Movie Review - The Nightingale
The war was prompted when British colonists started invading the land and trying to convert it for livestock and farming. This disrupted how the Aboriginal people hunted for food. The Aboriginal people started starving. They began resisting and fighting back. The British launched atrocities like kidnapping, raping and murdering Aboriginal women and girls. The Aboriginal people only had spears as weapons. The British had guns and other firearms, so the Aboriginal people were ultimately more than decimated. A lot of the violence and horror were motivated due to desperation and revenge. This film, written and directed by Jennifer Kent (The Babadook), is a glimpse into that desperation and that revenge.
She tries to get her papers from the British officer, but he refuses to do so. In fact, the British officer rapes her instead and threatens to keep her subjugated indefinitely. Things escalate when the British officer not only rapes her again but murders her entire family in front of her, including her baby. Clare then is filled with rage and goes after the British officer and the two men that were with him at the time. The rest of the film becomes a journey for her revenge.
It's unfortunate that Billy as a character is borderline close to being what's been described as a Magical Negro, a trope where a black person is used as a narrative device to assist a white character without the black person having much of an inner life or independence of the white person. Kent knowingly or not tries to avoid that trope and that racist trapping, but it's still borderline here and a little too close for total comfort. What happens is that Clare is able to trick Billy into helping her. He's resistant and he's defiant, not afraid to talk back to her and even ditch her in the wilderness, but his role at times comes close to that Magical Negro archetype, even from visual standpoints when he's seen performing a healing ritual.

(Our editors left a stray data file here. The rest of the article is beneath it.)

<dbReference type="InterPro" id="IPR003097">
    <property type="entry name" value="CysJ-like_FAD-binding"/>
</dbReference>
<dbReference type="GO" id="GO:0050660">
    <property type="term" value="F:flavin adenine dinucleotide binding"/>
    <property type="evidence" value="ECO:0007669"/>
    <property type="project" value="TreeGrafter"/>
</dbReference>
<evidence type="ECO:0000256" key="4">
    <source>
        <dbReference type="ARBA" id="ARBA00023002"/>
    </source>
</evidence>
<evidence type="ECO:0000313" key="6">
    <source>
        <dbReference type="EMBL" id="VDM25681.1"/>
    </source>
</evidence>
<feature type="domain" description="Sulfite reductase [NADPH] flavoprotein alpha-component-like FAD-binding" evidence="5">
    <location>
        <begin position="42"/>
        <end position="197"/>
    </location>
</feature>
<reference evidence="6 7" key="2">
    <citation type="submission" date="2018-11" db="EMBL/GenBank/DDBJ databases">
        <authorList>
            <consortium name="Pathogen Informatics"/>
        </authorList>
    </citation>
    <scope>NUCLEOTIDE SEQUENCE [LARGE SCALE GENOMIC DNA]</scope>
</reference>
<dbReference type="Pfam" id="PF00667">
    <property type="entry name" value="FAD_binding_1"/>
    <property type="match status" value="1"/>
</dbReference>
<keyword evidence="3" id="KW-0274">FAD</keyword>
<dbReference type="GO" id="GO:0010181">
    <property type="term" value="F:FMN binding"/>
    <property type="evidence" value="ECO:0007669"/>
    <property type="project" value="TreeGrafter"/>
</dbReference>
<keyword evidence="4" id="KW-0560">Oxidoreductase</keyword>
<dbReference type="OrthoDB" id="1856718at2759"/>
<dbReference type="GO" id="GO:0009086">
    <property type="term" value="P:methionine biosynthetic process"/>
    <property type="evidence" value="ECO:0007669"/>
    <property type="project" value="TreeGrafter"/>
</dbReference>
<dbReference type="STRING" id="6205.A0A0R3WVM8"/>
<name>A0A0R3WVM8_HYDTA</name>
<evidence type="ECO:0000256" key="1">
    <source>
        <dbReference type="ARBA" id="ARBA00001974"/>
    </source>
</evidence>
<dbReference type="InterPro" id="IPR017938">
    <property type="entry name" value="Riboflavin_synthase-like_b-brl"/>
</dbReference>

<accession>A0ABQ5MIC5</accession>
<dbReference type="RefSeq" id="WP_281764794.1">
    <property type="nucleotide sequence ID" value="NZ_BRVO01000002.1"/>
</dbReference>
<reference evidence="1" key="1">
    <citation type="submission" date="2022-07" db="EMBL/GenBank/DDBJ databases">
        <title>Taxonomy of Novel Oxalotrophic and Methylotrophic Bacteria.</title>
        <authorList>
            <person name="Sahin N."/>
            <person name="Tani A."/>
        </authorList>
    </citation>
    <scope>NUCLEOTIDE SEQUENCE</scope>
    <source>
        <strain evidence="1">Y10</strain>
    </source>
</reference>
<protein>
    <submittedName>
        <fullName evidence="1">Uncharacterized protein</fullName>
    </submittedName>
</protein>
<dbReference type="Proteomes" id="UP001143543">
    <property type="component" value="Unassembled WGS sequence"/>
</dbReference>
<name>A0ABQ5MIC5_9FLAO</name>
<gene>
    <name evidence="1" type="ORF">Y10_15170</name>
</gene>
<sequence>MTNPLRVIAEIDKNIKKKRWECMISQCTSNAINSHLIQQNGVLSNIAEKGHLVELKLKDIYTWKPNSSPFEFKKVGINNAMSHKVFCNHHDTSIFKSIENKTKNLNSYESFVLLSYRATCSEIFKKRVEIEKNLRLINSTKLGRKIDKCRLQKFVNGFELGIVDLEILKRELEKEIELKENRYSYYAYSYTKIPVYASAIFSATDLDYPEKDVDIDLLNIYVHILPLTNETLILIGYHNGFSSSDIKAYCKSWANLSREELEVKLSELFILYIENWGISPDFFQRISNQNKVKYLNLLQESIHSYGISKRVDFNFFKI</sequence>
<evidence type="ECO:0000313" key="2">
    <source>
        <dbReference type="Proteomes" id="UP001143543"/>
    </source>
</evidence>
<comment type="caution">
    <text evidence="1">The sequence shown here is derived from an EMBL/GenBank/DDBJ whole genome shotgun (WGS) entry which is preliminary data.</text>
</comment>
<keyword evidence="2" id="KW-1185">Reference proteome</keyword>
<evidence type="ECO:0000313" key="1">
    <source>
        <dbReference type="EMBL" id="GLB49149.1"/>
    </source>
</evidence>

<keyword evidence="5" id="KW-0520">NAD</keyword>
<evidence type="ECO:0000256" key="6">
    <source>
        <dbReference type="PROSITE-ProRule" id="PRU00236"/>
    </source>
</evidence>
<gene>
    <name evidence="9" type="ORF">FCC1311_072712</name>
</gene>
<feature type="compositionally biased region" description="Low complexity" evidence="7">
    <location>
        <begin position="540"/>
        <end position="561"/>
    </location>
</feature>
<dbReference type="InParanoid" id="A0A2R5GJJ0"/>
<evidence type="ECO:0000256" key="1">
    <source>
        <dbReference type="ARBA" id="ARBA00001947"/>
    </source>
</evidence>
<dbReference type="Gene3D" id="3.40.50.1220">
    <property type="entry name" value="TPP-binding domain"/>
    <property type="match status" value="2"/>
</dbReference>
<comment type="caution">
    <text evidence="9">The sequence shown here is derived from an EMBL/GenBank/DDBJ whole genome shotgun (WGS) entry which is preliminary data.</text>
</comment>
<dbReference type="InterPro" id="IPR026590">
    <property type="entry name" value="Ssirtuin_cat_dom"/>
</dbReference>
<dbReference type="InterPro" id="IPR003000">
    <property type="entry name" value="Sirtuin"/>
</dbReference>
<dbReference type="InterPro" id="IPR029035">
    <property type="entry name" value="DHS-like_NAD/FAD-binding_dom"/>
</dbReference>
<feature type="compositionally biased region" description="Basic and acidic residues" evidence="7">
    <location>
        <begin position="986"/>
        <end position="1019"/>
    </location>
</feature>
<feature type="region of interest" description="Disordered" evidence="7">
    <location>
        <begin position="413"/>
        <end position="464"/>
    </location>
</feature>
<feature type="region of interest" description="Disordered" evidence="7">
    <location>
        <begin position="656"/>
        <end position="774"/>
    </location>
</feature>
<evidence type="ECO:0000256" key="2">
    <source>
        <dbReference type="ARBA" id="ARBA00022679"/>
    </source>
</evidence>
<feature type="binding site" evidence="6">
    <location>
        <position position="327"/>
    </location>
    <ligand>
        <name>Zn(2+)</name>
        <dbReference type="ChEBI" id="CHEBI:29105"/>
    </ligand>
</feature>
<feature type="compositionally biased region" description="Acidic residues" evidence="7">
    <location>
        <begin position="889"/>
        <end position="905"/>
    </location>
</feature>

He's simply the embodiment of the evil that has occurred in this area during this time period. Specifically, he's meant to be the embodiment of the English occupiers. There is a distinction here made between the English and the Irish where we're supposed to be clear that the English are worse than the Irish, even though the Aboriginal people don't know the difference. Yet, it seems as though the Irish are the only convicts or prisoners in this penal colony, which can't be solely the case, but, historically speaking there did seem to be a kinship between the Irish and Aboriginal people that Kent is trying to reconcile. This revenge story seems to be an extreme way of doing that.
Nevertheless, there have been revenge stories that have been more compelling than the one here. Recently, for example, there was a French film called Revenge (2018) by Coralie Fargeat. That film did a better job of being this thrilling adventure of a woman fighting against men who raped her and try to kill her. This movie isn't as thrilling as it's comprised of Clare and Billy traipsing through the jungle, chasing after Hawkins and spending the better part of the film not catching him. Essentially, the bulk of the film is just surviving the wilderness, finding food and whatnot. In that, it becomes a lesser and more female-driven version of The Revenant (2015).
Spoiler alert! Spoiler alert! Spoiler alert!
Rated R for strong violent content, including rape, language and brief sexuality.
Running Time: 2 hrs. and 16 mins.
Available on VOD, including Hulu.